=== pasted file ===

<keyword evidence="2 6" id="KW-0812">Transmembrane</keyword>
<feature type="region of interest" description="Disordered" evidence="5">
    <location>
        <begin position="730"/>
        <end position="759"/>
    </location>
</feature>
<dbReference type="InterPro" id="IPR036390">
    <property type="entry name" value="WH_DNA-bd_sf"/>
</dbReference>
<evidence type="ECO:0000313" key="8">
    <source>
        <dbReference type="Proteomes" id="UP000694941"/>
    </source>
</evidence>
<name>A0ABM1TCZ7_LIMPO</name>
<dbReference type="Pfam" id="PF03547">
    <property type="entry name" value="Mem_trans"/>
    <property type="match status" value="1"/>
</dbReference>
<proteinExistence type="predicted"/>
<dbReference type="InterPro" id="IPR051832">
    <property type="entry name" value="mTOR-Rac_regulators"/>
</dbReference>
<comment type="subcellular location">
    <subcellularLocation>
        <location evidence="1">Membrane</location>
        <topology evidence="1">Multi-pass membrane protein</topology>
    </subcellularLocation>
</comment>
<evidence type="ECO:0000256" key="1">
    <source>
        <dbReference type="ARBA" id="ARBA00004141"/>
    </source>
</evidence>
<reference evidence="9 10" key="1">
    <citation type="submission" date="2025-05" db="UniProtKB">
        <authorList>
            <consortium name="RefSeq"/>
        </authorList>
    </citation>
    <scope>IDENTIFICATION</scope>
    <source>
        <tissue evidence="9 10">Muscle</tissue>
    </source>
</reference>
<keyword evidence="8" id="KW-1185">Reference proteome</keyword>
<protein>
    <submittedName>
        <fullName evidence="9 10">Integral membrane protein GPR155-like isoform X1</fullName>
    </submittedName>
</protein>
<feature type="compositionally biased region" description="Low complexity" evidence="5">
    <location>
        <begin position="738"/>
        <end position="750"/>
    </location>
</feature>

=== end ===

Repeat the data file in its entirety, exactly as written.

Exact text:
<keyword evidence="2 6" id="KW-0812">Transmembrane</keyword>
<feature type="region of interest" description="Disordered" evidence="5">
    <location>
        <begin position="730"/>
        <end position="759"/>
    </location>
</feature>
<dbReference type="InterPro" id="IPR036390">
    <property type="entry name" value="WH_DNA-bd_sf"/>
</dbReference>
<evidence type="ECO:0000313" key="8">
    <source>
        <dbReference type="Proteomes" id="UP000694941"/>
    </source>
</evidence>
<name>A0ABM1TCZ7_LIMPO</name>
<dbReference type="Pfam" id="PF03547">
    <property type="entry name" value="Mem_trans"/>
    <property type="match status" value="1"/>
</dbReference>
<proteinExistence type="predicted"/>
<dbReference type="InterPro" id="IPR051832">
    <property type="entry name" value="mTOR-Rac_regulators"/>
</dbReference>
<comment type="subcellular location">
    <subcellularLocation>
        <location evidence="1">Membrane</location>
        <topology evidence="1">Multi-pass membrane protein</topology>
    </subcellularLocation>
</comment>
<evidence type="ECO:0000256" key="1">
    <source>
        <dbReference type="ARBA" id="ARBA00004141"/>
    </source>
</evidence>
<reference evidence="9 10" key="1">
    <citation type="submission" date="2025-05" db="UniProtKB">
        <authorList>
            <consortium name="RefSeq"/>
        </authorList>
    </citation>
    <scope>IDENTIFICATION</scope>
    <source>
        <tissue evidence="9 10">Muscle</tissue>
    </source>
</reference>
<keyword evidence="8" id="KW-1185">Reference proteome</keyword>
<protein>
    <submittedName>
        <fullName evidence="9 10">Integral membrane protein GPR155-like isoform X1</fullName>
    </submittedName>
</protein>
<feature type="compositionally biased region" description="Low complexity" evidence="5">
    <location>
        <begin position="738"/>
        <end position="750"/>
    </location>
</feature>